Signs of change and a way forward.
Social media is a playground for creating new identities on the fly. People are practicing the craft, the thought process, the experience, the creativity and the rewards of creating themselves in their own image – for their own reasons. Web presences in various formats abound with new ones being created daily, from pictures, email addresses, names, avatars, moving characters, sounds and operational / functional creations each serving as a new identity.
Here in the phyisical plane, we are seeing an explosion of ways that people identify themselves in their own terms and for their own reasons. In terms of sex, gender, body – definitions that have been taboo or criminal for centuries are now simply someone’s way of saying ‘this is me’. Which, is what they always have been.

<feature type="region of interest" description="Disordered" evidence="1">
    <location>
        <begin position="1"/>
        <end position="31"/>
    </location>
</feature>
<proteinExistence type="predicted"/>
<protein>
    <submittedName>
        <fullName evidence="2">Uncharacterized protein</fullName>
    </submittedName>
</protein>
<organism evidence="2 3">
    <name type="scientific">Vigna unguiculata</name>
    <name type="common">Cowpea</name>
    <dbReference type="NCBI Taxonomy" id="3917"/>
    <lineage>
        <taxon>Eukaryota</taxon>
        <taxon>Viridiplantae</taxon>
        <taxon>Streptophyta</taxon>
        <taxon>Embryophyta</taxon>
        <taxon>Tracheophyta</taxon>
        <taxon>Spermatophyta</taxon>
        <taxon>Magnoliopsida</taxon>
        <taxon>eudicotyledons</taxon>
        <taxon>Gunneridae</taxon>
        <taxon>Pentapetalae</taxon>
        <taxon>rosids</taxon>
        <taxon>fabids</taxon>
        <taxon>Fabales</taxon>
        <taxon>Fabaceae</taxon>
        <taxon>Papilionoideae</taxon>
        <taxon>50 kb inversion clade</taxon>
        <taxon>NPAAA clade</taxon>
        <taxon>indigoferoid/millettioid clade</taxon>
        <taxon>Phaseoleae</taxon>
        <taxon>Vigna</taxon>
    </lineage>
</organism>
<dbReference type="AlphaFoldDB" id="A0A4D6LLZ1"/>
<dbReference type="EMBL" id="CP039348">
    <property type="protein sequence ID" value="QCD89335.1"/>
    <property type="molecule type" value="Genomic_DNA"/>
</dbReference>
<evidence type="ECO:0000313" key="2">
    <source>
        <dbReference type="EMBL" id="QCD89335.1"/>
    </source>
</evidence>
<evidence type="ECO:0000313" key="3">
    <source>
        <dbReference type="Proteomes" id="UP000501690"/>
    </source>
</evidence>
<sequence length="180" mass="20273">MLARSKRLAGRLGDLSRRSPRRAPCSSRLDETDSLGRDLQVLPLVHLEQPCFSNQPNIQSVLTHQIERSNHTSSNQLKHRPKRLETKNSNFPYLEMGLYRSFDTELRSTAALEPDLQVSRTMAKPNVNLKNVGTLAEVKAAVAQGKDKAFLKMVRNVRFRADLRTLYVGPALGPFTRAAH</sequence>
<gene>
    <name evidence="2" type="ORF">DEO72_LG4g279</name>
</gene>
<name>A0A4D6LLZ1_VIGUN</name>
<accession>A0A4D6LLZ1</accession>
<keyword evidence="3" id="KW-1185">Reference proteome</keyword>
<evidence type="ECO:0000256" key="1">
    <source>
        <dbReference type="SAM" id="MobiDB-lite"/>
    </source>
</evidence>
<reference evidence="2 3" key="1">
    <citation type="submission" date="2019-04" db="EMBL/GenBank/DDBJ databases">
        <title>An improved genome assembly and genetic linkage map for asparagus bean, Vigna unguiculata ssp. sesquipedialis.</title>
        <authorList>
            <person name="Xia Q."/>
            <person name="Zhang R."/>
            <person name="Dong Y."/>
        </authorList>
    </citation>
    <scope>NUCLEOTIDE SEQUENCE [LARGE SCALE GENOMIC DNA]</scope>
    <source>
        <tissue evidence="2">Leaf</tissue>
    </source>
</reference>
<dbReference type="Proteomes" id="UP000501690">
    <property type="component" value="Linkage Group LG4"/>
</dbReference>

Conversations in the lives of trans gender people are among the most rich and fertile examples of the choices and fluidity of self-identity.
Sex-positive groups, blogs and other social meeting points are a place for individuals to practice this new craft of individuals existing in their own terms as a healthy group that can sustain itself and its members. It is a very exciting time that we live in. We are watching the birth of a society built upon the strength of individual identity.